By: Katherine S. Charapich, Esq.
Law Office of Katherine S. Charapich, Esq., PLLC
Office # 540-812-2046
I stood in the aisle amid the myriad of tools on the walls, the flower bulbs in bins, the shelves of cast iron cookware, the rows of canisters that can address most house and garden projects, and the gadgets packed seemingly into every corner at Clarke Hardware. I breathed in the essence of what only comes about in such a business of over one hundred years.
Perhaps old-time hardware stores may be found in other towns across Virginia. The kind where you know you will locate just the right remedy for your project. A visit to Culpeper's old-time hardware store is always accompanied with sound advice from the seasoned and talented minds of those who roll out a daily welcome mat as they open the historic doors, move the fresh plants to the sidewalk, and attract the young-at-heart with the red Radio Flyers.
The very thoughts of how fortunate our little town is to have had such a treasure right in its center were running through my mind, as Claude Minnich, the owner of the store, asked how he might be of help. My response was, "I think I will just stand here, in this spot, attempting to hold on tight to a piece of history, until the doors are shuttered."
Within weeks, the farmers who depend on this establishment for their feed, the business owners who enjoy the convenience of location for the purchase of light bulbs, the gardeners who purchase their seedlings, and the out-of-town guests who have for so long received the warmest of welcomes in a "journey of stepping back in time," will have to look elsewhere.
Though the "whys" are for others to entertain, I still wish that I could "fix it." By that, I mean stop the advancement of time, or at least stem the erosion of change to elements of our community of which we should preserve.
Claude and I laughed at the concept of me standing in place until the doors close for the final time, knowing there was business to tend to. Thus, I told Claude that I had parked my car in front of the store, hoping he would have a solution for the noise that the car- rack was making. Following me outside to my car, Claude stepped onto the running board, and took a look at the "noise maker." He promised to look amongst his "junk boxes" to see if he could find just the right gadget, but in the meantime suggested that I, "Just duct tape it!" Priceless - treasured and useful advice!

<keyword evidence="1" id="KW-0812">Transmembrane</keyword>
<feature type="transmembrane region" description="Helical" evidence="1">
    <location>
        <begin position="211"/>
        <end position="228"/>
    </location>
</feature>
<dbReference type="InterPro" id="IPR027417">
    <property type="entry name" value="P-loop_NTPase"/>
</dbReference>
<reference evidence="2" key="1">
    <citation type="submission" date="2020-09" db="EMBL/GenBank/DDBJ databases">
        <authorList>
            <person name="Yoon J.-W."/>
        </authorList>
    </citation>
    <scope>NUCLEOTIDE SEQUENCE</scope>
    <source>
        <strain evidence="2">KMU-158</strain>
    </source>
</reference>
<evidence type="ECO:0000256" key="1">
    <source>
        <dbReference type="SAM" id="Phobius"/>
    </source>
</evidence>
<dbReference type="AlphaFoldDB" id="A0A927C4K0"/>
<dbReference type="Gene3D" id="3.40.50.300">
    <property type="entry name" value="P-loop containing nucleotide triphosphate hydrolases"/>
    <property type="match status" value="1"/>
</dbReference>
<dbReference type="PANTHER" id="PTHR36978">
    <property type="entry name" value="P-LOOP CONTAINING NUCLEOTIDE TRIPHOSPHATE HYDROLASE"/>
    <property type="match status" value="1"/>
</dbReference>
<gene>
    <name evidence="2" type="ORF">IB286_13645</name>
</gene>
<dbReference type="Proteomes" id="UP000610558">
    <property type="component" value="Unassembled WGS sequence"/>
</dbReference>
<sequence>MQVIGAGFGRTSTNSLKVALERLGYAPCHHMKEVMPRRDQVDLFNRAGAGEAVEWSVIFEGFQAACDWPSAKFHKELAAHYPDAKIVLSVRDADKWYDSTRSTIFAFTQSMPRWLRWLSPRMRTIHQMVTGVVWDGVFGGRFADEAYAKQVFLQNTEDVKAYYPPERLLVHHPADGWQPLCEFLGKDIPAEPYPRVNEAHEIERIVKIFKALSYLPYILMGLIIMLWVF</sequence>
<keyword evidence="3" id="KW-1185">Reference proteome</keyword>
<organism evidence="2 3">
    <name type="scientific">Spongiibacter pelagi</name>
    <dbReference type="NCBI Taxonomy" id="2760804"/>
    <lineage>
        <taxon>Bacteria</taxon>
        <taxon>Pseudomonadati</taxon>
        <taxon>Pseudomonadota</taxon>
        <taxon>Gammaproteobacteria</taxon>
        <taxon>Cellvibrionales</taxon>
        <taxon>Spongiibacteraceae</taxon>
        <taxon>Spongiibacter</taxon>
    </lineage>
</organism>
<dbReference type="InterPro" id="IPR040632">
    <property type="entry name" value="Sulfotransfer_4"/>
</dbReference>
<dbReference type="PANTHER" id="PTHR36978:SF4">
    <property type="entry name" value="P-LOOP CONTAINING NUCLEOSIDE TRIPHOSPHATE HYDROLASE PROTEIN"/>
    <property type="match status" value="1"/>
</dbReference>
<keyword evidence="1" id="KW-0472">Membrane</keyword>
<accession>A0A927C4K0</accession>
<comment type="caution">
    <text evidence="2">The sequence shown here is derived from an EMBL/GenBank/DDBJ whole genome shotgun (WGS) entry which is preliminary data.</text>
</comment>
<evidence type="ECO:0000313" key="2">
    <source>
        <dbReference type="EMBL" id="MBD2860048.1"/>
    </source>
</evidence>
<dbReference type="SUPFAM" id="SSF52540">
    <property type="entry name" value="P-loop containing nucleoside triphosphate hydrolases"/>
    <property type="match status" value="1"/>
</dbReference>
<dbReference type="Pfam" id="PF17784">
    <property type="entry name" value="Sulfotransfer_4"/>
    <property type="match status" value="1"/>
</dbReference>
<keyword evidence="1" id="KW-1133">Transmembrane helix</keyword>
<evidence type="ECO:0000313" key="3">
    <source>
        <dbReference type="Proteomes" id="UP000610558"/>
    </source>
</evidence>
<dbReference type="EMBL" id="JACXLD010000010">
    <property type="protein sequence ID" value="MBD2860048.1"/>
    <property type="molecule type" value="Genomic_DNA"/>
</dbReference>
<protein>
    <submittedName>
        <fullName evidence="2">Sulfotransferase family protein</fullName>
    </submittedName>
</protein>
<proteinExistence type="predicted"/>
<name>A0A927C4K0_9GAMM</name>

There is a sign hanging in Clarke Hardware, "You only need two tools! WD-40 and Duct Tape. If it doesn't move and it should, use WD-40. If it moves and shouldn't, use the tape." (Author Unknown) No combination of duct tape or WD-40 can reverse the change that is occurring. I wish the complexities were that simple.
Duct tape is the solution to many situations - holding items together, ensuring that items will work, providing longevity, and strengthening weak elements. And, added to the silver colored duct tape we have always known, are prints and color options for even the most discerning of users.
Certainly, "earthly planning," does not negate or replace the sufficiency found in Christ. "Lord, you alone are my portion and my cup; you make my lot secure." (Psalm 16:5 NIV) We are however, encouraged to be good stewards of all of our bounty, both tangible and talents. "As each one has received a gift, minister it to one another, as good stewards of the manifold grace of God." (1 Peter 4:10 NKJV)
Keeping that in mind, as another seemingly irreversible change occurs in our little town - I encourage you to use the change as a motivation to take control of those areas within your purview. Specifically, do you have your estate documents in order? Have you made sure that your needs and wishes are protected while you are here on this earth? Have you designated a trusted individual to make decisions for you and your assets in the event you are unable to make such decisions?
What is in your estate planning toolbox? Assess what documents you need in place in order to provide for a good quality of life for yourself, and for a strength and longevity in your estate matters. Unfortunately, duct tape is an analogy at best. It takes well drafted estate planning documents, such as a trust, a will, a power of attorney, and an advance medical directive to soundly address the complexities of planning for your needs during life and your intent upon passing. Design the layout of your "store front." Protect your intent for your treasured gadgets. Keep at bay the self-serving by making preparations in advance. Use well-placed words within your estate planning documents as a duct tape hybrid.